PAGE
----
Recovery drinks: 4 of the best reviewed

Get the max gains from your training by recovering properly. We test four tubs designed to kickstart the repair, refuel and rebuild process



£41.99 (1.6kg)


High5’s protein recovery drink contains 18g whey protein and 37g carbohydrate (dextrose, maltodextrin and fructose) per 60g serving, which works out at 27 servings per tub for £1.55 per drink. Whey protein’s what you’re looking for in a recovery drink as it’s loaded with muscle-repairing amino acids and digests far quicker than casein protein. This is important to maximise protein synthesis, which is at its highest for two hours after exercise. The chocolate flavour is arguably the nicest on test. High5 suggest you can consume with water or milk, but we’d advise taking with water as the body can struggle to digest milk after intense exercise and it slows down the absorption of the drink’s ‘goodness’. It also keeps costs down.

Verdict: Simple, tasty and effective recovery drink 82%

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£38 (1.6kg)

Rego contains a near identical split of carbs (maltodextrin and fructose) and whey protein, which conflicts textbook ‘ratio’ advice; but many experts suggest protein quantity is more important than ratios and the 20g per serving is ideal for a longer session. Importantly it contains 2g leucine, a branched-chain amino acid that isn’t degraded by enzymes in the liver, so enjoys greater freedom to enter the body’s tissues and stimulate muscle growth. It also moderates insulin sensitivity and burns fat. The ingredients list is enormous. On the positive, it stems from supplying a staggering 16 vitamins and minerals. The strawberry flavour is okay. More impressive is the price – £1.19 per serving.

Verdict: We’ve tasted better but plenty of goodness 83%

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£19.99 (500g)

Torq’s tasty strawberries-and-cream recovery drink comprises a 3:1 mix of carbs (maltodextrin and fructose) and whey protein. At those quantities, studies have shown not only the stimulation of muscle repair but also accelerated uptake of glucose into muscle and liver cells. It also features a 0.1% vitamin mix that covers 13 essentials. Standout science is the introduction of L-Glutamine and D-Ribose, proven to prevent muscle breakdown and speed up the restocking of glycogen. This increases the price, and that’s especially true if you’re tall and heavy. Up to 50kg, you can get away with a 75g hit (approx. £3 per serving). But over 80kg and you’ll be looking at a 150g serving, which is around £6 per drink. That’s pricey, even for a drink containing only natural ingredients.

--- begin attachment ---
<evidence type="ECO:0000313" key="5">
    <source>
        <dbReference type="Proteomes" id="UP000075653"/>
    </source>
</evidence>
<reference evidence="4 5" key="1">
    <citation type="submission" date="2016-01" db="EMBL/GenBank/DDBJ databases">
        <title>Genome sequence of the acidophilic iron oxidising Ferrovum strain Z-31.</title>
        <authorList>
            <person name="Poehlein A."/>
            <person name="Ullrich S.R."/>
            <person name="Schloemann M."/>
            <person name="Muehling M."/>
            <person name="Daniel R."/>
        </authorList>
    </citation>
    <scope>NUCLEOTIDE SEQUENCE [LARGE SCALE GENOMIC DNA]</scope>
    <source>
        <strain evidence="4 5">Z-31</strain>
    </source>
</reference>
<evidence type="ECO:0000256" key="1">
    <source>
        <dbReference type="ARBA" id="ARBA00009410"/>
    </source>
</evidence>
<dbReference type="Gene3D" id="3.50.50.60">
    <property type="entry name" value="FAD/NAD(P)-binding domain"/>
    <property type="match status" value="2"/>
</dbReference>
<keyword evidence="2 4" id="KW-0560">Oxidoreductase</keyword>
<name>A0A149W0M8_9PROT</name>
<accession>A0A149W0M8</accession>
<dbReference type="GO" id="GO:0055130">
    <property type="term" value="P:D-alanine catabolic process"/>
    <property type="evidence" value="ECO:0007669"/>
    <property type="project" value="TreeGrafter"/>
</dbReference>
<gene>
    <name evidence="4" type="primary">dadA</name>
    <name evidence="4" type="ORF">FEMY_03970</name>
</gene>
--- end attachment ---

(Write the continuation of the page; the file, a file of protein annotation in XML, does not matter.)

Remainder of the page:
Verdict: The best recovery drink here but far too pricey 80%

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£26.99 (1.144kg)

PowerBar’s Recovery 2.0 delivers either 10g or 20g whey protein, and 29g or 58g carbohydrate (maltodextrin and oat flour), depending on whether you mix 44g or 88g serving of raspberry cooler powder. That’s because PowerBar recommend one 44g scoop for light training (£1.05 per serving), or two scoops (88g) for moderate to intense training. Mix one scoop with water and you enjoy a subtle raspberry flavour; double the intake and it’s much sharper, but still palatable. Vitamin and mineral content is minimal – just magnesium and zinc to reduce fatigue and strengthen immunity, respectively. PowerBar argue that antioxidants remain absent due to potentially hampering physiological adaptation.

Verdict: A solid product at a good price 81%


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